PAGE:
(Bloomberg) — Commodities have opened the fourth quarter in some style, with prices posting the biggest weekly gain since March after OPEC+ agreed to chop oil supply. The coming week will bring a host of signals on the outlook over the rest of the year and into 2023 before earnings season hits full flood.
In energy, highlights include outlooks from the International Energy Agency and Organization of Petroleum Exporting Countries as investors gauge prospects for demand, Europe’s energy crisis, and the impact of sanctions on Russia flows. In crop markets, the US Department of Agriculture lifts the veil on its vital WASDE snapshot. In addition, minutes from the Federal Reserve’s September rate-setting meeting, due Wednesday, and US inflation data on Thursday, will shape the debate on interest rates, which may swing gold prices.
Here are some of the main items for investors to track next week, with attention also falling on struggles along the Mississippi River as water levels dwindle; China’s return to the fray after a week-long break; and key data from Asia on the world’s most-consumed cooking oil. Rounding it off is some seriously expensive gasoline, with California prices on the cusp of a record.
Tackling the Uncertainty Principle
The oil market is currently so stacked with uncertainty that even Saudi Arabia’s energy minister said this week that he’s never known a situation like it, weighing in after presiding over an OPEC+ supply cut drove a surge in prices. As such, traders will be looking to influential monthly reports next week from the International Energy Agency and the Organization of Petroleum Exporting Countries for much-needed clues about the shape of things to come. The IEA’s analysis comes on Thursday, one day after the cartel issues its take.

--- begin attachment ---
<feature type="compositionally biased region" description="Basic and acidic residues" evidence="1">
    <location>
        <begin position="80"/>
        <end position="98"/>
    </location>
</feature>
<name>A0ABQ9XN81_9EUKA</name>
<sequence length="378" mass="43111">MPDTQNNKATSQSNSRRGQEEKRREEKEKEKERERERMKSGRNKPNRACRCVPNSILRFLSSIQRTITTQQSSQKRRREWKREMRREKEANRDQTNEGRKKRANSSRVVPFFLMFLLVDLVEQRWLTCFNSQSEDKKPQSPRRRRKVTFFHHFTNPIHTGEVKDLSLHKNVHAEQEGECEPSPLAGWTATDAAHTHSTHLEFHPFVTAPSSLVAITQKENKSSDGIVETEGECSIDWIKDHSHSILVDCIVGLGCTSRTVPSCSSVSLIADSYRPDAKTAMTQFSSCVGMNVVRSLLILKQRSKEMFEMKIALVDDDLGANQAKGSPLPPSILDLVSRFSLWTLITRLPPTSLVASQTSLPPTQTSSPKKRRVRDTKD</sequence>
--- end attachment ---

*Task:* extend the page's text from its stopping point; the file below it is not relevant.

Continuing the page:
The biggest worry on the demand side is the outlook for global growth as central banks tighten policy, hurting energy consumption. On the supply side, the market will be looking for any numbers on how big the hit to Russian supply could be when EU sanctions on flows come into force in December. After the OPEC+ salvo, Goldman Sachs Group Inc. and Morgan Stanley both painted bullish outlooks into year-end suggesting prices may regain $100 a barrel.
As concerns swirl over farm exports getting out of Ukraine and a global recession crimping grain demand, the US Department of Agriculture releases its latest crop estimates Wednesday. The agency stunned markets at the end of September with reports showing smaller-than-expected US wheat and corn supplies, together with bigger-than-forecast soybean stockpiles.
Those findings will be folded into the October report known as WASDE. While drought has squeezed US corn output, it’s still not clear by exactly how much. The dryness depleting Mississippi River water levels is driving up barge freight rates, making American corn extra expensive. The costly crop and limited supply could prompt USDA to trim US export projections. Analysts, on average, expect USDA to cut its estimate for US corn yields. Any reduction in yields or crop sizes will cause volatility as stockpiles are still tight.